The words ‘craft beer’ have become associated with a certain sort of young man (always, always a man.) This fellow lives in East London, has a plethora of tattoos, an aggressively unkempt beard and can bore unsuspecting passers-by into submission by describing, in detail, the particular hoppiness of an IPA, or why a gooseberry sour is the finest kind of gose beer. This stereotype is the CAMRA stalwart updated to the 21st century; thankfully, while there is a grain (or hop) of truth to it, the world of craft beer drinking is a far more egalitarian and interesting one than this suggests.
A large part of this is because pubs, threatened by the cheap prices of beer from supermarkets and off-licences, have had to reinvent themselves less as places where loud men pile in to get drunk and more as the casual equivalent of an interesting boutique restaurant. Even the Wetherspoon’s chain has their own selection of craft beer, some at astonishingly low prices. Yet for a more satisfying aesthetic experience, here are London’s most interesting and surprising places to drink craft beer. But remember: sip, don’t slurp.
One of London’s smallest pubs, the Rake, set snugly off Borough Market, prides itself on offering a wide cornucopia of beers, which could include anything from strong German wheat beers to triple-hopped American IPAs. It briefly became infamous for serving ‘Britain’s most expensive pint’ at £13.40 a go a couple of years ago – one day, this will be the norm, no doubt – but it is a particular go-to destination of many of the world’s top brewers, many of whom have signed the walls or other pieces of insignia and are therefore offering their own seal of approval. It can be extremely hard to get a table, especially after work, but those in the know have been known to pop in on a weekday afternoon to get their fix.
14 Winchester Walk London SE1 9AG
The White Horse
The so-called ‘Sloaney Pony’ has been one of South-West London’s most iconic pubs for decades, not least because it has a deserved reputation as being one of the first places that brought genuine craft beer to a city more interested in wine bars and old-man boozers. Its founders Mark and Sophie Dorber eventually headed off to Suffolk (to the excellent Anchor in Walberswick), and there has been understandable grumbling that its acquisition by ‘corporate gastropub’ group Castle Inns has turned this into something more run-of-the-mill than in its heyday. But it still serves interesting, distinctive beers (including, at the time of writing, Hitachino Nest White Ale and Wild Beer Co’s To Me, To Yuzu), good food and much of the atmosphere – including loo signs for ‘Dolls’ and ‘Pistols’ remains much as it has always done.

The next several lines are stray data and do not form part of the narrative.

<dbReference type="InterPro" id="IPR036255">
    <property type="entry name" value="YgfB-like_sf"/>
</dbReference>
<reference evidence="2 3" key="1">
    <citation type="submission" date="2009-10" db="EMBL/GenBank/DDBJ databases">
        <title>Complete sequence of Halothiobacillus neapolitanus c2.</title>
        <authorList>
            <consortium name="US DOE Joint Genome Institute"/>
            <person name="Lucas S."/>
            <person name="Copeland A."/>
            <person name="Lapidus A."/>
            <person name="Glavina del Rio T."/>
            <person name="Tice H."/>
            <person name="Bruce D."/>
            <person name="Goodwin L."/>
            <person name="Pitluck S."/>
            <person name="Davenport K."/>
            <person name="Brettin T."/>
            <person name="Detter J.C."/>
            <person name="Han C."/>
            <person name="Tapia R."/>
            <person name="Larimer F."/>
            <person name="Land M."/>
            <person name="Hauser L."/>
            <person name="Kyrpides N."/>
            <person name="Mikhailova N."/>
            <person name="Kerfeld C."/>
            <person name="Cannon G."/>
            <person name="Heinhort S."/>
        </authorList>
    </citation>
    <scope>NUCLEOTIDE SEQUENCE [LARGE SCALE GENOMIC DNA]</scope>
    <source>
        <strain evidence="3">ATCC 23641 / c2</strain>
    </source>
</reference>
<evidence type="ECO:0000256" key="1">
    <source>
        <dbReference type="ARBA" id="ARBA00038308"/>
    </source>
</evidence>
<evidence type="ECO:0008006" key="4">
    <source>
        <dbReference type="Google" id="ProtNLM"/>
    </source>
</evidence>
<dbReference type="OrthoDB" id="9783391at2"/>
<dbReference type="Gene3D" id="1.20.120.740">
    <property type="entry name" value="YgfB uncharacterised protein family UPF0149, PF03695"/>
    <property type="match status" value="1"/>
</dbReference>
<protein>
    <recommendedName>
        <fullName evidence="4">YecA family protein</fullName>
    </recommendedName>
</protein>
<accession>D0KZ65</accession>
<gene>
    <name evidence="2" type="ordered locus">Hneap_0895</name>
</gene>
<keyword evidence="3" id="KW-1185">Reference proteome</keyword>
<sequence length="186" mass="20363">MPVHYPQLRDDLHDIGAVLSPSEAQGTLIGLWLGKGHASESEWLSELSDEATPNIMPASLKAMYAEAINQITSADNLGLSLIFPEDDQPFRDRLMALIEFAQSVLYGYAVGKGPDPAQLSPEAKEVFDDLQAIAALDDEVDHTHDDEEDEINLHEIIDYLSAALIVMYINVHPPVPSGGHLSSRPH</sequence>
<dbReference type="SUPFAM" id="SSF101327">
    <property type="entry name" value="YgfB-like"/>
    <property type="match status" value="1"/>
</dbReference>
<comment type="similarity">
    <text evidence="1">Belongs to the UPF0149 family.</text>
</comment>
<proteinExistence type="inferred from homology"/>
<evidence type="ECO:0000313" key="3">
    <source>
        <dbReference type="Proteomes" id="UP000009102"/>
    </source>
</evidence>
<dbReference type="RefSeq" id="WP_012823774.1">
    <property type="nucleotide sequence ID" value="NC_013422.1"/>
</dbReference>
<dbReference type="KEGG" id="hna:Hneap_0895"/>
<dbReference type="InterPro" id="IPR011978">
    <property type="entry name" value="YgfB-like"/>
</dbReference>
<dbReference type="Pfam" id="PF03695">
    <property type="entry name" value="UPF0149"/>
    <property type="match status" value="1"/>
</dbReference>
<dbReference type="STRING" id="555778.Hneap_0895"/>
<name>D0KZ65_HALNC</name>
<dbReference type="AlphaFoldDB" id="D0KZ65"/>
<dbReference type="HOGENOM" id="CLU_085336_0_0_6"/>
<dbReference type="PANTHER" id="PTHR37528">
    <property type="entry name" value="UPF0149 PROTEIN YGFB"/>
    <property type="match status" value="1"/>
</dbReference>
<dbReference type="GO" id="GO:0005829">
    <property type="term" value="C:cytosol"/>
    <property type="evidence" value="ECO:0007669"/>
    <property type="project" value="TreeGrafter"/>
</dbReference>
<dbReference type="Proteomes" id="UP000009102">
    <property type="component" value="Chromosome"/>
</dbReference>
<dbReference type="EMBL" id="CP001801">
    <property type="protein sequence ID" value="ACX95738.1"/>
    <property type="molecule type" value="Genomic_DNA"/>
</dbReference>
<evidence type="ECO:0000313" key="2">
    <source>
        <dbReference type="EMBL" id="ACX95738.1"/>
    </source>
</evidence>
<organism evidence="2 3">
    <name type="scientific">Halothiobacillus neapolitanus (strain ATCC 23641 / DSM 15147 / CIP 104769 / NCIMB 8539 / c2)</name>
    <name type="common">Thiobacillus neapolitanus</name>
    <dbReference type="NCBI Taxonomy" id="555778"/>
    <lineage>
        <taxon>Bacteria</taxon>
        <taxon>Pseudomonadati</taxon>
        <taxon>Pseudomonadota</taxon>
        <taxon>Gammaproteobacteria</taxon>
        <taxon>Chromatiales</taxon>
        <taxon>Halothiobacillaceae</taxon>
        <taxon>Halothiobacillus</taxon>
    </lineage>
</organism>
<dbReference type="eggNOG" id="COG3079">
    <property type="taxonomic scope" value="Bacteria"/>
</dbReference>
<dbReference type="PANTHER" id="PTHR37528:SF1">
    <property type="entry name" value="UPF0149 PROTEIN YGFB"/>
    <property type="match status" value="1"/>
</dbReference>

1-3 Parsons Green, Fulham, London SW6 4UL
Part of a nationwide group that includes various other station pubs (notably at Sheffield, Manchester and York) and the Pelt Trader at Cannon Street, the Euston Tap serves up a wide range of keg and cask beer, at slightly lower than average prices, and one can expect a range of excellent breweries to be on tap. The great German beer Weihenstephaner usually puts in an appearance, and there is invariably at least one beer from the London brewery The Kernel. Yet the appeal here, apart from the drink, is the unusual setting. Located within two separate lodge buildings at Euston station, each serves different beers – a total of 47 – and if you’re not milling about with the other commuters outside, you can make your precarious way up to the top floor bars, which have a pleasantly snug atmosphere – as long, that is, as they’re not overrun with other drinkers.
190 Euston Rd, London NW1 2EF
The Cock Tavern
Rightly or wrongly, Hackney is seen by many as the epicentre of the London craft beer movement, and it is undeniably true that the caricature described at the start of this article is all too present in many of the pubs in the area. Thank heavens, then, for the Cock. Located on ever so trendy Mare Street, it has a pleasingly old-fashioned, ‘bloke in a boozer’ atmosphere, a feeling engendered by its no-nonsense list of bar snacks, including pickled eggs, and a wide and comprehensive assortment of beers including Partizan New England Saison and a weird and wonderful range of cask and keg selections. It is very hard, though not impossible, to leave here sober.
315 Mare St, London E8 1EJ
The Three Johns
If you’re not the sort of beer obsessive who can have lengthy conversations about triple hopping and gravity dispensers, but just fancies drinking something unusual and interesting, then this well-patronised, substantial bar in Islington, a stone’s throw from Angel station, offers a less intimidating way of sampling a good selection on draft and in bottles. The keg beers range from the well-known (Stone IPA and Delirium Tremens) to the really splendidly obscure (the 10.9% ‘Birthday Chocolate’, a collaboration between the Basqueland and Stu Mostów breweries, and yours for £9.20 a pint), and the food, mainly stone-baked pizzas and the like, gets a nod of approval from those seeking to line their stomachs between tasting sessions.
73 White Lion St, The Angel, London N1 9PF
A welcome recent development in London has been the rise of the bottle shop, a series of emporia where one can either buy one’s beer to take away or, for a small supplement, to drink it on the premises. Real Ale, in the heart of Maida Vale, is a particularly fine example of the type, not least because their corkage charge applies equally to a £2.50 can or a £20 bottle of an especially fine Belgian beer or small batch saison, meaning that if one comes with a similarly inclined friend, there are inordinate bargains to be had. There is also a selection of eight regularly changing beers available on keg, but it’s in the fridges that the magic really lies; head here with an open mind and you won’t be disappointed.
4 Formosa St, Maida Vale, London W9 1EE